Pope Benedict XVI, Julian Assange, and John Galliano’s Jewish news

When Pope Benedict, WikiLeaks’ Julian Assange and designer John Galliano are all on the front page at the same time, … Continued

When Pope Benedict, WikiLeaks’ Julian Assange and designer John Galliano are all on the front page at the same time, and all for remarks about Jews, people should take notice. Why? Because the three stories all speak to a variety of fears and insecurities among Jews which are paralleled by a variety of unresolved resentments which are still apparently held by many influential non-Jews.

The Pope made the news because his newest book, the second volume of his “Jesus of Nazareth” exonerates the collective Jewish people for killing Jesus. While I appreciate both the rigor of both the theological and scriptural analysis upon which the pope bases himself, I find it odd that repeating what has been official Church doctrine since the 1965 document, Nostra Aetate, would make such headlines.

To be sure, as the spiritual leader of one billion Catholics, what the pope does could always be news. But in actuality, not all papal teaching makes the headlines and certainly one wonders why this item should. While I appreciate that the desire to “seal for a new generation of Catholics,” the churches views on the matter, it seems that something more is going on.

Could it be that the pope chose to reiterate the Church’s rejection of Jewish guilt for the crucifixion, the media’s attention to this story, and the number of Jewish groups that are celebrating this news, all reflect that the matter is still not resolved in the minds of those affected? Could it be that the pope knows that there is far more Catholic-inspired anti-Semitism than the Church would like to admit? Could it be that Jews are far less secure in our relations with the Church and its members than we often say we are?

Were these still not such sensitive issues, I cannot imagine that any of this would be a big deal. The seeming fragility of Jewish-Catholic relations, relations in which the utterance of a single priest or the work of a particular Catholic actor-director such as Mel Gibson, appear to threaten the very relationship itself, all attest to the remaining fears, suspicions and resentments which exist in people’s hearts and minds, if not in the official positions of either the Jewish or the Catholic communities.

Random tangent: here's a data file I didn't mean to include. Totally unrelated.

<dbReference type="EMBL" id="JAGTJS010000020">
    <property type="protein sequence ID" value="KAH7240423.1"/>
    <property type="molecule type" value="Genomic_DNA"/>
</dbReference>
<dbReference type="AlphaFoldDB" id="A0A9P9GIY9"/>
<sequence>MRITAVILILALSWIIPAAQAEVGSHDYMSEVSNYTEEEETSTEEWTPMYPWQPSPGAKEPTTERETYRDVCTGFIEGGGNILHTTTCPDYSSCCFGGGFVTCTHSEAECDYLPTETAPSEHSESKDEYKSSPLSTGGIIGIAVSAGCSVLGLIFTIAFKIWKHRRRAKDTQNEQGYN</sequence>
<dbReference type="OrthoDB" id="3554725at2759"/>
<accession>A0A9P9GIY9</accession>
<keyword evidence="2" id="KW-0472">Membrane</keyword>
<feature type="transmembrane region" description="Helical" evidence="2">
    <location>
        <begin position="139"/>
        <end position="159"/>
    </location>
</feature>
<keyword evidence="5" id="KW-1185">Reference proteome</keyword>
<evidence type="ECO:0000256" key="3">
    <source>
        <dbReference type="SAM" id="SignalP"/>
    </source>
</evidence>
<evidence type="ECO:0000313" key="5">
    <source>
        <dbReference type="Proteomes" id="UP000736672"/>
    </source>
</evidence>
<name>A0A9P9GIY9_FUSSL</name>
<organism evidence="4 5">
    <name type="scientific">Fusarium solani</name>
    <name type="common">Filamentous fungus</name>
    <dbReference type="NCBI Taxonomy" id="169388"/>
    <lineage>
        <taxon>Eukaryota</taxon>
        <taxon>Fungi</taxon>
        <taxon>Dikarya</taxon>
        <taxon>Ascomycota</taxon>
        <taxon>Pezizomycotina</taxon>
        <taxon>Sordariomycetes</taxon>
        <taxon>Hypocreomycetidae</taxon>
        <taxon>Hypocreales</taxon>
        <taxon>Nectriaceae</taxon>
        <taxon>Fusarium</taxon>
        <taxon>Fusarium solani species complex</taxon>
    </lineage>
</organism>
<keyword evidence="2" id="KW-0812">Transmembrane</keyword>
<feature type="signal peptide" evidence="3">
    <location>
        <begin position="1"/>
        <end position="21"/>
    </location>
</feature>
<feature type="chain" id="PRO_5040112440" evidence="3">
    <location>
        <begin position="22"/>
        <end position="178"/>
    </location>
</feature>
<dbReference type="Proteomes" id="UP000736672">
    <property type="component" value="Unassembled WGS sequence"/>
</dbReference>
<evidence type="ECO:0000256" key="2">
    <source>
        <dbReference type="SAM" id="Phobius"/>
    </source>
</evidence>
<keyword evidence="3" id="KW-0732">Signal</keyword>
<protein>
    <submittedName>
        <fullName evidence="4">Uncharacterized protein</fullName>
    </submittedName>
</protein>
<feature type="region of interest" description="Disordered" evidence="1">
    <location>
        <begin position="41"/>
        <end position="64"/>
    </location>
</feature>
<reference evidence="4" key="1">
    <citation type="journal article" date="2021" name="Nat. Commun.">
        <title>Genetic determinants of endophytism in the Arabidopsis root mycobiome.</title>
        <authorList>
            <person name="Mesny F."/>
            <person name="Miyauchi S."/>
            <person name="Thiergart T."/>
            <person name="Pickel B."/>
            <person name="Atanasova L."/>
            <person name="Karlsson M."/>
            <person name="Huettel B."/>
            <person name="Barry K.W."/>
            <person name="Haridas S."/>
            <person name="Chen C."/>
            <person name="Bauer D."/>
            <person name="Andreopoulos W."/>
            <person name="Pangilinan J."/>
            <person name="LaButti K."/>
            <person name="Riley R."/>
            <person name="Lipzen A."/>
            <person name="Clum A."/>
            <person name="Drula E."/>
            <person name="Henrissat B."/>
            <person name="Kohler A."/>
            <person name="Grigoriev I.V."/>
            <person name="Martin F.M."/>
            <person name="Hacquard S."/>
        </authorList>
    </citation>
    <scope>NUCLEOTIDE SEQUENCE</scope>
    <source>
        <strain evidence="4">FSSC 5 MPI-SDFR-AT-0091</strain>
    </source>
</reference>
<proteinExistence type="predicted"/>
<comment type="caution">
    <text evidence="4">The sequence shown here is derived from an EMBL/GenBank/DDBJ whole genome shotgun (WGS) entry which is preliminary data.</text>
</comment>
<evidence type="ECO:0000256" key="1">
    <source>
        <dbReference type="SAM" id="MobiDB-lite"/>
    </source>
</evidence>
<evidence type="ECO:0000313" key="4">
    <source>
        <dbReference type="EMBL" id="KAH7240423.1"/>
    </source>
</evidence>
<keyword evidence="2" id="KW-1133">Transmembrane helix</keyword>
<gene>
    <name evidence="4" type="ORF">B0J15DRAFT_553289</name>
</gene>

Likewise neither the obnoxious and hateful views expressed by John Galliano, nor the bizarre anti-Semitic ranting of Julian Assange actually threaten the Jewish people. So why are they news? Again the fame of the speakers accounts for some, but not all of the intense coverage they are getting.

Like the news generated by the pope’s latest book, both the Galliano story and the Assange episode reflect the public’s great sensitivity to anti-Semitism. They also show how apparently acceptable such views are among some members of the European cultural and intellectual elite. These examples show how far our world has yet to go to really address deep-seated anti-Semitism today.

In that sense, all of these are good stories. Each in their own way has the potential to push people who care about these issues to reflect on the fears and resentments that we may still carry inside. We can then decide to what extent we want such fears and resentments to define how we see the world and how we see each other. Admitting that we still carry them, will not destroy us, but failing to address them could. So, in that sense, I guess I am grateful not only to Pope Benedict, but to John Galliano and Julian Assange as well.

Brad Hirschfield
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